While I’m running into that old Jameson friend I haven’t seen in years, I miss all but the last song or two of support support band V.C.O. Later, when I am confused about where the smattering of young people in the venue came from to see Bis, a band that formed in 1994, my sluggish brain eventually works out that they young ones are mostly members of the first support band. But fuck me if I don’t catch sight of a print-out of the next support band and if it isn’t those boys all called Michael from Slime City. I swear I had no idea they were going to be here. It’s possible they are stalking me, but honestly I’m always happy to see them, like you’re always cheered up to see your favourite bedraggled group of stray pups. The talking Michael from Slime City continues to have well-worked patter between songs, when other bands rely on shite cliches. Well done as always, Slime City. If I had room at home, I’d adopt the lot of you scamps. In fact, let’s hear it for the support bands, the eternal second-placers. I’m for those who are never quite successful, because it’s easy to go on when you headline life. The support bands of the world play songs nobody knows to confused crowds, and they don’t chuck it in despite that. There’s a noble artistic heroism in being unimportant but still doing your thing anyway in the face of the crashing waves of the ocean of indifference.

Bis (or bis? They don’t care much for capitalisation) of Glasgow, Scotland might be headlining this cosy Voodoo Room, but it becomes clear that they know their days of mass popularity were a long time ago. I expect the three of them to be old and exhausted, but ach, there’s such a brash nineties optimistic pop enthusiasm about them even now. They do ‘Kandy Pop’ and ‘Starbright Boy’, and the best of their music, new and old, still sounds youthful. Now, wistful nostalgia is mostly bullshit because the world has always been terrible, just in different ways, and you sometimes get confused because you hate your life and miss being young, but I’d be lying if I didn’t admit there is something lovely about being able to bask in the upbeatness of Bis. Medically, I have naturally low levels of positivity in my bloodstream, so it does me good to sometimes feel the flickering warmth of joy. I don’t know where the band produce the energy from.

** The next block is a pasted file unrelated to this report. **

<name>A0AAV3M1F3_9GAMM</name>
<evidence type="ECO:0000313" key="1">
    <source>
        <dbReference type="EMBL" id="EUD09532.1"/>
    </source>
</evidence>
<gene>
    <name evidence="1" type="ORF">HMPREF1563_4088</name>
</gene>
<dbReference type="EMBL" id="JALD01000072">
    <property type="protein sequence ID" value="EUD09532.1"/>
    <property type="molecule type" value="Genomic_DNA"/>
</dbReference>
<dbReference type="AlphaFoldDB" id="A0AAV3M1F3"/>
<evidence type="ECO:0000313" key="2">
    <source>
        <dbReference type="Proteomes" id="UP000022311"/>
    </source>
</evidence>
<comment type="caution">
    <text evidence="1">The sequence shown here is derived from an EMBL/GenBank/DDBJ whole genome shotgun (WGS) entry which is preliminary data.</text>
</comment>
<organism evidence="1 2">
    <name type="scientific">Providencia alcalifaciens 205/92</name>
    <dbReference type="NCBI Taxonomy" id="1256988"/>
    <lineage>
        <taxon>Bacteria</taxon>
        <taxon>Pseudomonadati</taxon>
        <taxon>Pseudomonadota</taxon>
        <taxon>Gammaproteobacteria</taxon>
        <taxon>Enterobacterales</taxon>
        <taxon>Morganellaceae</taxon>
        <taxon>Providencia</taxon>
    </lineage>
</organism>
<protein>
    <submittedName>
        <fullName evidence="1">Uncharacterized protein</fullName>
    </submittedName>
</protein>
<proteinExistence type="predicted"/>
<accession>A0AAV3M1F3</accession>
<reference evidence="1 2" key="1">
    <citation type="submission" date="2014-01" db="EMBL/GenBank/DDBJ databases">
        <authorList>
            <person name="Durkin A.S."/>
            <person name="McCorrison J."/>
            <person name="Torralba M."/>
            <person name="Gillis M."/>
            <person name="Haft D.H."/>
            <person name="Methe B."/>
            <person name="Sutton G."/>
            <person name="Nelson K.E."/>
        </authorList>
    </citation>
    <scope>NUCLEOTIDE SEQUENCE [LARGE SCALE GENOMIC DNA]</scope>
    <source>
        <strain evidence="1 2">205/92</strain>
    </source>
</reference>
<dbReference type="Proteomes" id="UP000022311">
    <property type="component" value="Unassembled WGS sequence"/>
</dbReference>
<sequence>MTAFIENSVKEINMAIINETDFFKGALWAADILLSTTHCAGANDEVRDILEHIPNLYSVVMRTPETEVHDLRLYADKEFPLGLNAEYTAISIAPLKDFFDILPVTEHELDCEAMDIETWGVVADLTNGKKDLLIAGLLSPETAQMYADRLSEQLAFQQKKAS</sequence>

The nineties were a long time ago. I remember some of it. It isn’t the nineties now, but there’s such an undying ring of youth here. Manda Rin bounces around behind the keyboards in pigtails like a personification of nineties youth, while I can hardly stand up. ‘This is Fake DIY’ delights the crowd because they get to shout out ‘Raygun! Raygun!’. The centre Bis guy mentions afterwards that he actually hates that song because he feels like that was the end of the career of the band. The band hasn’t gone on unbroken since they first formed, but here they are alive again in the Voodoo Room, and I have to assume that’s because they want to be here. A new song – ‘Shopping for Tattoos’ is brought out live for the first time ever before our very eyes. Bis haven’t given up.

They do Eurodisco towards the end, and a greying crowd having left their kids at home for the night forget their age for a while and fucking love it. Bis have given a little group a shot of joyous youthful time, a little connection back to when your worries were simpler, when you were exploding with unlimited energy and incandescent with sunlight, when you didn’t know how stupid you were, but it didn’t matter, back when you were just excited about things without wariness, and didn’t fracture several times a week. Which is to say, there’s good in seeing a glimpse of something shiny and fun from another time. Thanks for that, Bis from Glasgow, Scotland. You’re so disco.

Total Number of Whiskey Sodas: Four. Cuts are being made everywhere in these harsh economic times.
Hangover: All-body stiffness, balanced by the sweet gift of the deep black sleep of exhaustion.


Slime City:

-Larry Dives

back in that hole